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EPA Technology Available for Licensing: Optical Remote Sensing of Fugitive Releases

Cary Secrest
Inventor: Cary Secrest
William Squier
Inventor: William Squier

Inventors: Eben Thoma, Cary Secrest, William Mitchell, William Squier

Owned by EPA

Patent Information from the U.S. Patent and Trademark Office website

Federal Technology Transfer Act (FTTA) staff: Contact us if you are interested in learning more about how to license this technology.

Summary of the Technology

There are many benefits to reducing fugitive emissions of hazardous air pollutants (HAPs) from industrial facilities.  These benefits include enhanced protection of human health, improved worker safety, and the realization of cost savings by companies.  Unlike stack emissions, fugitive releases are difficult to detect. Fenceline monitoring using optical remote sensing can augment existing leak detection and repair programs by helping workers to quickly pinpoint and repair leaks.

The ultraviolet (UV) form of this open-path optical sensor technology is called the deep UV optical sensor (DUVOS).  DUVOS assists in detection and measurement of fugitive emissions of hazardous air pollutants (HAPs) in industrial settings and other sensor applications.  The approach relies on the strong broad-band optical absorption of many HAPs in the deep UV spectral region. This provides a robust measurement approach that has the following characteristics: 

  • Integrated compound detection (non-speciating)
  • High sensitivity (strong optical absorption)
  • High speed (real-time measurements)
  • Low maintenance (no sample handing or lab analysis)
  • Low cost (eliminates spectrometer)
  • Multiple configurations
    • Extended open-path (fenceline or in-plant monitoring),
    • Open-cage optical cell (high speed point monitoring)
    • Building ventilation monitoring (cross-vent)
    • Miniature optical cell (low cost sensor applications)
    • Mobile monitoring (mobile leak detection)


EPA recently amended the National Emission Standards for Hazardous Air Pollutants from Petroleum Refineries.  EPA is now requiring fenceline measurements for benzene as a surrogate for facility fugitive emissions using time-integrated passive samplers.  Simple and cost effective time-resolved fenceline monitoring strategies can assist in execution of these requirements.  Additionally, there is growing interest in lower cost technologies to detect HAPs in building ventilation and in homes, or with personal sensors. 

The DUVOS approach can assist in development of next generation, lower cost HAP measurement systems for a variety of applications.  Improved detection and mitigation of fugitive emissions of HAPs is an important emerging topic in many industrial sectors.  Also important is the development of low cost, small format HAP sensor approaches. 

How the Technology is Different

Typical UV optical spectroscopic measurement approaches speciate the individual compounds present in the air.  For example, commercially available open-path UV differential optical absorption spectrometers may spectrally resolve and report the individual path-averaged concentration of compounds such as benzene, toluene, ethylbenzene, or isomers of xylene (collectively referred to as BTEX).  In addition to the optics and light source, this process requires a high-resolution spectrometer, computer, and analysis system.   The spectrally resolved measurement of any specific BTEX component is accomplished somewhere in the 240 nm to 270 nm spectral region (see figure) where compound-specific “finger print” spectral absorption features occur.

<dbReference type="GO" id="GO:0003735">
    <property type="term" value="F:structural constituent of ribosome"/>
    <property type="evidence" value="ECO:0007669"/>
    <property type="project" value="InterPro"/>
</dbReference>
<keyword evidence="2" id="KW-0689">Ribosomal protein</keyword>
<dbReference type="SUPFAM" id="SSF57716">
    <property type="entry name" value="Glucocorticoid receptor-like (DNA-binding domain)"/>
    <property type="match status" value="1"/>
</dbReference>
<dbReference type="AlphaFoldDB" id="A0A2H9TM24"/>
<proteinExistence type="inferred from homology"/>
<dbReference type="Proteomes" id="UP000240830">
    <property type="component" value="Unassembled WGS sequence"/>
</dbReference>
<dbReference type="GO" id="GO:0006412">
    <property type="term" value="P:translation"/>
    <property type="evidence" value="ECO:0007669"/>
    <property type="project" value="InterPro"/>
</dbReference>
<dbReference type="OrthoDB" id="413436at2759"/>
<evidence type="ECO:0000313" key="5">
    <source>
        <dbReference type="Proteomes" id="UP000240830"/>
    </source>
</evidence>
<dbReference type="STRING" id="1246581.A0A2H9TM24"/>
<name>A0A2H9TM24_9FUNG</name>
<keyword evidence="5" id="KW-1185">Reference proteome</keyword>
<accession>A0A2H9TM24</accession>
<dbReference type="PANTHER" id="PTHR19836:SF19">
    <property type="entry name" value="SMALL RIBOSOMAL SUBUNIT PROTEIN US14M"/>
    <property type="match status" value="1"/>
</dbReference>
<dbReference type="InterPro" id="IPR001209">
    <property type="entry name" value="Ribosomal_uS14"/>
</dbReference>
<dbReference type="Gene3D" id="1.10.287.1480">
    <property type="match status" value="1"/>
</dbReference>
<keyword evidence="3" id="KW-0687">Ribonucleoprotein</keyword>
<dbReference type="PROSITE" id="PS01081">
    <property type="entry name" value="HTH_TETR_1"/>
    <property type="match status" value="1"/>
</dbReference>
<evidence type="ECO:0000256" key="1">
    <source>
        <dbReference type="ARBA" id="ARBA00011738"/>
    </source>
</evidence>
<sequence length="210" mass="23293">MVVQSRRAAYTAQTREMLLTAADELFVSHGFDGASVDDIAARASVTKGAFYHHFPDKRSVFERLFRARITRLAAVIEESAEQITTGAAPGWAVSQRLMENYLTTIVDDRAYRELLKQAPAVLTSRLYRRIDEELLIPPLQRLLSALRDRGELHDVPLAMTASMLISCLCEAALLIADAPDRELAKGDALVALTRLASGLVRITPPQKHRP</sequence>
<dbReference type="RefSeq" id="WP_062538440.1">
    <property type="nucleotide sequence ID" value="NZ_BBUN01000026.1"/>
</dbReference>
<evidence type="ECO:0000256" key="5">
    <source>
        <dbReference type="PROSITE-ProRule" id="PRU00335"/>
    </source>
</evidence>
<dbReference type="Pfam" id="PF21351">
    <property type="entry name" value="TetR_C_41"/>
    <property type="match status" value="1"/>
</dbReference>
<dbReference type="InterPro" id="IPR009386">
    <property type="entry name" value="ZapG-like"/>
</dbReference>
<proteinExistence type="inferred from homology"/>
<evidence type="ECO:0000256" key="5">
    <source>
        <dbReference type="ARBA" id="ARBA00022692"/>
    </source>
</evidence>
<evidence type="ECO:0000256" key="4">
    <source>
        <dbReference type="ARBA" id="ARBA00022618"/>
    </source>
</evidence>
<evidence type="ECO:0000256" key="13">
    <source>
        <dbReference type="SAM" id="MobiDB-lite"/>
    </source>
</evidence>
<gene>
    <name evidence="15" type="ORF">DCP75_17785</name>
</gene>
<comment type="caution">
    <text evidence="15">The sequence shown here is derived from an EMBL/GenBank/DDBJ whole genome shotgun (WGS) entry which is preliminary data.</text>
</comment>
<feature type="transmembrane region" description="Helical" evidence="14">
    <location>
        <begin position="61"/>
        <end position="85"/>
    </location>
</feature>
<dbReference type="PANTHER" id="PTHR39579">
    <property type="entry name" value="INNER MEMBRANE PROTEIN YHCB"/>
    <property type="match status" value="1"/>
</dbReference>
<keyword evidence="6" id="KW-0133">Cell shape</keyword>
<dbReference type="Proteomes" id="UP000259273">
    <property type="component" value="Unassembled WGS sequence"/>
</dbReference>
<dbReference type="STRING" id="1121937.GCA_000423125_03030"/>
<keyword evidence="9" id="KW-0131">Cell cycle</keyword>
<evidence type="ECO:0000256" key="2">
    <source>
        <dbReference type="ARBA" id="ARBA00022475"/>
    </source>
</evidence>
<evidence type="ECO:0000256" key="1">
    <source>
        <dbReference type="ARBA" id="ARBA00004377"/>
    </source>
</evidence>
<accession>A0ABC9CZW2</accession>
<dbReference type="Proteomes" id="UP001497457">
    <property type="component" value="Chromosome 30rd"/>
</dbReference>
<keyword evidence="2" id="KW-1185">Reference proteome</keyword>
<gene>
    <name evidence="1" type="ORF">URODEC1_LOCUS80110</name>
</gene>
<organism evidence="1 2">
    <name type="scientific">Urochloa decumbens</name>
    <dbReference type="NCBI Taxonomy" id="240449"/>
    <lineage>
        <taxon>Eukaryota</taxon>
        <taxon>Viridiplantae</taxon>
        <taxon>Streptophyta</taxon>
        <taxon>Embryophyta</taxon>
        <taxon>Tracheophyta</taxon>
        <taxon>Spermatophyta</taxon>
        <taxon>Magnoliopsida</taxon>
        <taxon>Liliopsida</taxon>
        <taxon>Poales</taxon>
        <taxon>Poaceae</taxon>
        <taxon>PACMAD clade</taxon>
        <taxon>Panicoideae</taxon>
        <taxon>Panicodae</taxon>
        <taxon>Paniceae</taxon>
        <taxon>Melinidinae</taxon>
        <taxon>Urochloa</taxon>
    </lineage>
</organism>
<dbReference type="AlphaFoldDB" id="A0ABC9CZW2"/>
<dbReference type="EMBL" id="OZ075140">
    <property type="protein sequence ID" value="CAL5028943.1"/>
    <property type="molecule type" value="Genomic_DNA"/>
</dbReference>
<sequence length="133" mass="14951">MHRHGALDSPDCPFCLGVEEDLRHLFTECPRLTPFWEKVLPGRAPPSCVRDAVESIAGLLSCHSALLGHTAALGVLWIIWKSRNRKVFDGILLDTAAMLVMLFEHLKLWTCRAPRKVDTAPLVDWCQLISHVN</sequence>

Graph of spectral absorptionThe principle of operation is differential absorption of light in the 200 nm range compared to the 280 nm range.  Numerous inorganic and organic hazardous air pollutants possess strong broadband absorption in the 200 nm spectral region.  These absorption features terminate in the 210 nm to 230 nm region depending on the compound and are very difficult to speciate due to lack of fine structure with the exception of a few compounds.  The DUVOS system is based on balanced differential comparison of light throughput in two spectral regions using a broadband detection scheme employing bandpass filters and solar blind dual channel detection.

The DUVOS approach operates in the integrated deep UV optical band (200 nm - 220 nm).  Many HAP compounds have strong broad-band absorption features in this area of the spectrum, the integrated value of which greatly exceeds their “finger print” absorptions in other areas of the spectrum.  Using a simple, on-band / off-band filter-based approach, high sensitivity discrimination of the deep UV integrated absorption band is readily accomplished.  No spectrometer or computerized spectral analysis is required. 

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